This short story is participating in Write Story from Picture India 2012 – Short Story Writing Competition.
“Manu wake up. There is a gift for you.” yelled Nilesh with excitement. It was Sunday and early in the morning. Manu did not like the idea of stepping out of the warm and cozy blanket. But he wanted to find out what was causing Nilesh to be so excited. He threw the blanket away with a big yawn and rubbed his eyes vigorously.
He climbed down the wooden staircase carefully. As he came down, Mai grabbed him and led him to the backyard. “Brush your teeth first.” Mai ordered him. He took one end of her Saree and rubbed his face with it while following Mai. Manu loved the feel of her Saree. Mai smiled as she looked at her grandchild. Manu reminded her of his mother, her daughter – Kamal. “His eyes are just like Kamal. I wish she had been alive to see this boy grow up. She would have been so proud.” she thought while leading him into the backyard.
“What is it? Who sent it? Did Somi maasi(maternal aunt) get a new school uniform for me?” Manu asked Nilesh while running down towards him. “Yes, a new school uniform, but not from Somi.” Nilesh said as he handed the clothes to Manu. Somi looked at Nilesh from the corner of her eye. She did not like Nilesh calling her Somi. Nilesh was of Manu’s age and the two stayed together all day long. They attended the same school, played together and shared every joy and sorrow. They were inseparable. Nilesh was an orphan whom someone had left at the village’s temple when he was born. When no one came forward to take care of the baby, Mai had taken him with her to her small cottage. She stayed with her daughter Somi. Her husband had passed away recently and she needed something to live her life for. Nilesh turned out to be a intelligent and handsome child. Mai doted on him. As if he was sent by god for her. When Nilesh was 7 years old, Mai’s elder daughter Kamal, passed away due to a prolonged disease. Manu was handed over to Mai as his father married another woman who preferred not to raise Manu. Since then Manu and Nilesh stayed together. Time had forged a brotherhood between them.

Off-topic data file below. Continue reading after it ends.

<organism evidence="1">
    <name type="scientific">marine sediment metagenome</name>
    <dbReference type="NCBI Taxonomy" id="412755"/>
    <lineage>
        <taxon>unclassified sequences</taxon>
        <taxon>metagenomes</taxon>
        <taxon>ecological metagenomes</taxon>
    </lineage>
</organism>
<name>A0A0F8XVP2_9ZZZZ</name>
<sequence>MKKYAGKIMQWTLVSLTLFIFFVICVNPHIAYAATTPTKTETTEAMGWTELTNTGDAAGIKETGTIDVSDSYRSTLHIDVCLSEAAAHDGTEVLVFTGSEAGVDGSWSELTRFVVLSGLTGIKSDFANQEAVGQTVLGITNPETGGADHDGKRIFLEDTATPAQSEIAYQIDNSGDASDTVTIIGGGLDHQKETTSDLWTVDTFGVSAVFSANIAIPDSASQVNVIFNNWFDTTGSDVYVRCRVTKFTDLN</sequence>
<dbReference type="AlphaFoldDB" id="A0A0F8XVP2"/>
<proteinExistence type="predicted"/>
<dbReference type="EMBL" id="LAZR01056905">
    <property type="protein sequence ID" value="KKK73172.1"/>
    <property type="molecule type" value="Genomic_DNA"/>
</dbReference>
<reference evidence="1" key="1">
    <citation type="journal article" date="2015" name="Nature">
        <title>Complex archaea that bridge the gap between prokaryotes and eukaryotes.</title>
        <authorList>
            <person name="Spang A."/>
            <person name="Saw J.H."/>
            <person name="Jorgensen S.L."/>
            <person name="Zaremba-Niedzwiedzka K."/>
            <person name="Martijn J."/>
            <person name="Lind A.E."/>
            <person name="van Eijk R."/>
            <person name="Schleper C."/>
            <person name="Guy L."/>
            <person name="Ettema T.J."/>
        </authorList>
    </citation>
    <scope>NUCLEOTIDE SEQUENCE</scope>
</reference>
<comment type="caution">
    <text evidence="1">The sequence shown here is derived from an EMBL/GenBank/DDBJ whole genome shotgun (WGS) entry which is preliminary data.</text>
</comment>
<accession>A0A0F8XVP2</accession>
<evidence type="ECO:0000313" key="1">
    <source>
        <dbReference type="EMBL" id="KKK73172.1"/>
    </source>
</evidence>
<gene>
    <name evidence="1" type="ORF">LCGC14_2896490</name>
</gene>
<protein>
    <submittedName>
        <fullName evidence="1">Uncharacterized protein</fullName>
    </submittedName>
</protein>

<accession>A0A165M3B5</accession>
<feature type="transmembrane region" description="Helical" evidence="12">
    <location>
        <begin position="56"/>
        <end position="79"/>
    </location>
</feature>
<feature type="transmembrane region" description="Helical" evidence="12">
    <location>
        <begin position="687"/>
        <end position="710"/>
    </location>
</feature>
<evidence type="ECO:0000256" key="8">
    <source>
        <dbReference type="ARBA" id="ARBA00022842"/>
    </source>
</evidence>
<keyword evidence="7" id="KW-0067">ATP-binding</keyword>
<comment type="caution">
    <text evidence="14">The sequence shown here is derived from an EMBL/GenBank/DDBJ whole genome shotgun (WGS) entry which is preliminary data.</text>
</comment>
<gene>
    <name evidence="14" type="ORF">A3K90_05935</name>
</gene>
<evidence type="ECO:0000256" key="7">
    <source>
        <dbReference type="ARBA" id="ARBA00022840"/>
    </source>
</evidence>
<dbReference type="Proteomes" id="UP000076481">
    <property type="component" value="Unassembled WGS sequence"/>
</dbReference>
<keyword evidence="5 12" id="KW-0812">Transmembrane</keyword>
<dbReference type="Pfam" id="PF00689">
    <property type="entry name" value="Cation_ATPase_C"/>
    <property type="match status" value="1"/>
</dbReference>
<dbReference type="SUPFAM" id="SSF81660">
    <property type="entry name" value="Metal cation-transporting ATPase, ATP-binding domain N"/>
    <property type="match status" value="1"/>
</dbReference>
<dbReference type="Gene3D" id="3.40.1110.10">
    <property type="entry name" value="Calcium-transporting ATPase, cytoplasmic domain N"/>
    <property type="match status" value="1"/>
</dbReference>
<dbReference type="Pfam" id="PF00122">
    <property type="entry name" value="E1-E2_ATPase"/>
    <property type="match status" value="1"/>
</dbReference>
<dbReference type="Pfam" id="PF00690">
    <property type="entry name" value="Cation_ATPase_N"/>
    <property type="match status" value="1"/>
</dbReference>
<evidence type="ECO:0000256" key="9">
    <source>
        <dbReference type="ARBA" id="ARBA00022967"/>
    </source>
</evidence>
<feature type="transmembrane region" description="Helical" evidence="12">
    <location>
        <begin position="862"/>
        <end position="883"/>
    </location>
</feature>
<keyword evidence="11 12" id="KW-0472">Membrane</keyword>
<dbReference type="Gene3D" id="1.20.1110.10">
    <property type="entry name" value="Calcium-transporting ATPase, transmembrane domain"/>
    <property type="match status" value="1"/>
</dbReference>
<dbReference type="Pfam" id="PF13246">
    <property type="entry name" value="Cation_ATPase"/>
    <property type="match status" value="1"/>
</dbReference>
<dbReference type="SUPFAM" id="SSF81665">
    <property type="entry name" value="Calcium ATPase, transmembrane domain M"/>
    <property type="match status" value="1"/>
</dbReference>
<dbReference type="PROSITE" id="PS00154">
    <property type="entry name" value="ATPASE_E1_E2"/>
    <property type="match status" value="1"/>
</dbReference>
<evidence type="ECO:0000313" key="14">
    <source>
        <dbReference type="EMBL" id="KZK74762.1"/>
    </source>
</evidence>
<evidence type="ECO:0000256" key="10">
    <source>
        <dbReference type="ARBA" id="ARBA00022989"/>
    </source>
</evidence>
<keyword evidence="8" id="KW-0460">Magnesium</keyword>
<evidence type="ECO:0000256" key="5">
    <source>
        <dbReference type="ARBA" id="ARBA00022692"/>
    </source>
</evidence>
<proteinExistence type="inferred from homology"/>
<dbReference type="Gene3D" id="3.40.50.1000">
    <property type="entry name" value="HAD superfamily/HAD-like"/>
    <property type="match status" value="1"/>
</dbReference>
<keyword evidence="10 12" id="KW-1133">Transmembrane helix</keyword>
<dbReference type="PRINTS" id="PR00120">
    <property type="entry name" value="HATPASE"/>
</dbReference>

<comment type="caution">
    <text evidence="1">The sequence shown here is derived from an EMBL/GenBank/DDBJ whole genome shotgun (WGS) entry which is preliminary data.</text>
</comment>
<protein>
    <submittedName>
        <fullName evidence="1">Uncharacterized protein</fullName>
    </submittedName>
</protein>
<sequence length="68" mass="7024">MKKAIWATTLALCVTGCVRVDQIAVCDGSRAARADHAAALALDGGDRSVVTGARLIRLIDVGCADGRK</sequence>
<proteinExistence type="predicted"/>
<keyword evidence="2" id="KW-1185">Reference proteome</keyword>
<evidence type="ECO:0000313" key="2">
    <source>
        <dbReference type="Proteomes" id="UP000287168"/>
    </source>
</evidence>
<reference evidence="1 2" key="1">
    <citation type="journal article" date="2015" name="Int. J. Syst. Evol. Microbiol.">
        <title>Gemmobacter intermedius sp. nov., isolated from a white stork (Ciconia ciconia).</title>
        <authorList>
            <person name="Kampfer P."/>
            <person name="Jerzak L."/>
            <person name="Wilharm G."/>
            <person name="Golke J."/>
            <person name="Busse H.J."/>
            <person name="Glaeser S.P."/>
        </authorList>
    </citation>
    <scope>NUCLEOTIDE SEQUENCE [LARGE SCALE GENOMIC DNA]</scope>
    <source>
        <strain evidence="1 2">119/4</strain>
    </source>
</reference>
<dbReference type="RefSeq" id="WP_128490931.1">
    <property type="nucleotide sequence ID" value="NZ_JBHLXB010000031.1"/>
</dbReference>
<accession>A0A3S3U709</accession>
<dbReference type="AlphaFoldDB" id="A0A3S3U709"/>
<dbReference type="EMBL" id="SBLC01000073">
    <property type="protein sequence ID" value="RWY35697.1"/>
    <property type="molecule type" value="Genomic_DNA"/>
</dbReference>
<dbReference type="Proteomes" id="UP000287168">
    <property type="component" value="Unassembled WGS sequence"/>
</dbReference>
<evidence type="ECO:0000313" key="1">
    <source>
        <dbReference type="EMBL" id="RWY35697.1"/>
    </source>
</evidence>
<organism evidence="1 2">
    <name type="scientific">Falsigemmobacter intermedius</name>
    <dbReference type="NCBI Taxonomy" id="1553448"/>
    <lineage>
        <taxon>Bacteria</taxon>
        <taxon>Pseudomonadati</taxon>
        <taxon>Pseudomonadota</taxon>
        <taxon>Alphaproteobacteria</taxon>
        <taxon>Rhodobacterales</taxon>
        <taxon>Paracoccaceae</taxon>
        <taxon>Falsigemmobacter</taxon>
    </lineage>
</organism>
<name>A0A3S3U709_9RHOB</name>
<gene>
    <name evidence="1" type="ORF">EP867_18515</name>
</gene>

“These don’t fit me. Maasi, why did you bring a short dress?” asked Manu with disappointment. He was almost crying. He had been asking Somi for new school uniform for some time now. Somi worked at the cotton factory and her meager wages were not enough to provide for both Manu and Nilesh. Part of her hatred towards Nilesh was because she had to cut on her food for his studies. She had never approved of Mai’s decision. Now she had a reason to express her disapproval.
“These are sent by your father Manu.” said Nilesh. Manu looked up at him, wiping his tears. “Can we ask him to send another pair of clothes that fit? We can ask for both of us.” Manu was still optimistic about a new uniform. Somi went inside the house without looking at Manu. Nilesh consoled Manu and soon they both were playing some game.
“He cant even send a new dress for his own son?” asked Somi furiously as she stormed in the house.
“Why? What happened? ” asked Mai with a worried face. She had sensed the anger in Somi’s tone.
“His dad has sent him a used uniform. Probably one that was rejected by his kid. What kind of a father does that to his own child.” exclaimed Somi.
“The kid doesn’t understand that much Somi. We will buy him a new one soon. Don’t worry too much about it.” Mai tried to calm her down.
“Yeah he doesn’t understand now, but he will ask hundreds of questions soon. And from where are we going to provide for a new dress Mai. Already we have an orphan to feed. Why cant you send him to work at the factory. We took him with us when no one did. I don’t want Manu to suffer because of him. And till when are you going to rely on my income Mai. Tomorrow I might not be here. What will you do then?” Somi was fuming with anger. Mai’s explanation had backfired.